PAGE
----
In response to a reporter's question at the end of a cabinet meeting, Mr. Bush said he will not destroy the process of getting candid advice from top aides by disclosing those documents to the Senate. He said that will make it impossible for him and future presidents to make sound decisions, CBS News correspondent Mark Knoller reports.
"That would breech very important confidentiality, and it's a red line I'm not willing to cross," Mr. Bush said.
Both Republicans and Democrats on the Senate Judiciary Committee are demanding more documents on Miers, including from her work as Mr. Bush's counsel.
"People can learn about Harriet Miers through hearings, but we are not going to destroy this business about people being able to walk into the Oval Office to say, Mr. President, this is my advice," Mr. Bush said.
The president did not provide a direct answer when asked by a reporter whether the White House was working on contingency plans to withdraw Miers' nomination in the face of opposition to her from liberals and conservatives. Instead, he said that she is an "extraordinary woman" and that he understands people want to learn more about her.
"Recently, requests, however, have been made by Democrats and Republicans about paperwork out of this White House that would make it impossible for me and other presidents to be able to make sound decisions," Mr. Bush said. "In other words, they've asked for paperwork about the decision- making process, what her recommendations were. And that would breach very important confidentially."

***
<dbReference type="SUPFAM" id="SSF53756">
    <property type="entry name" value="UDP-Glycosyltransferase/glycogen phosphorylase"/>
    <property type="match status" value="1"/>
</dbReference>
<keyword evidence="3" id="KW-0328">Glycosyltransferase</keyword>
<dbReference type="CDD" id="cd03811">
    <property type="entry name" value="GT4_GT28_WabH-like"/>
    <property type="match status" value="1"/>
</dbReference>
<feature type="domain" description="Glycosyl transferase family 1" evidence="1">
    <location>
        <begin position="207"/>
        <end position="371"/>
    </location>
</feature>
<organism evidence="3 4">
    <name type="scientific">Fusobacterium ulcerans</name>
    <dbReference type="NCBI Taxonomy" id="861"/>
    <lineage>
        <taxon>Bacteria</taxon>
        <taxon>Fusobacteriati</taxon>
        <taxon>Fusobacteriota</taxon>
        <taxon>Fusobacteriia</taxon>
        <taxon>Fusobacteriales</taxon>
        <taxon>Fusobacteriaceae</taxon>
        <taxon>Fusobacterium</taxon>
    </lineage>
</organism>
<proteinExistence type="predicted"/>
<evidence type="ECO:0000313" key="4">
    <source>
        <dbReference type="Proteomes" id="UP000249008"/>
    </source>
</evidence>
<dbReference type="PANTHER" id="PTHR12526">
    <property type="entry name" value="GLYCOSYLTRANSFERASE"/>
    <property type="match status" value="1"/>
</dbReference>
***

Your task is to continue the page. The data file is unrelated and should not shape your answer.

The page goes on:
Earlier, White House press secretary Scott McClellan said Mr. Bush is committed to sticking with Miers until the Senate vote.
"He's confident that she will be confirmed because as senators come to know her like the president knows her, we're confident that they will recognize she will make an outstanding Supreme Court justice," McClellan said.
New York Sen. Charles Schumer, a Democrat on the Senate Judiciary Committee that will hold hearings on her nomination said Sunday that she doesn't have the votes to be confirmed. Republicans countered that Schumer cannot predict how the GOP-controlled Senate will decide Miers' fate.
Many Republicans have yet to commit to approve Mr. Bush's second nominee to the high court, and some outside conservatives have started organized efforts to force the White House to withdraw her name.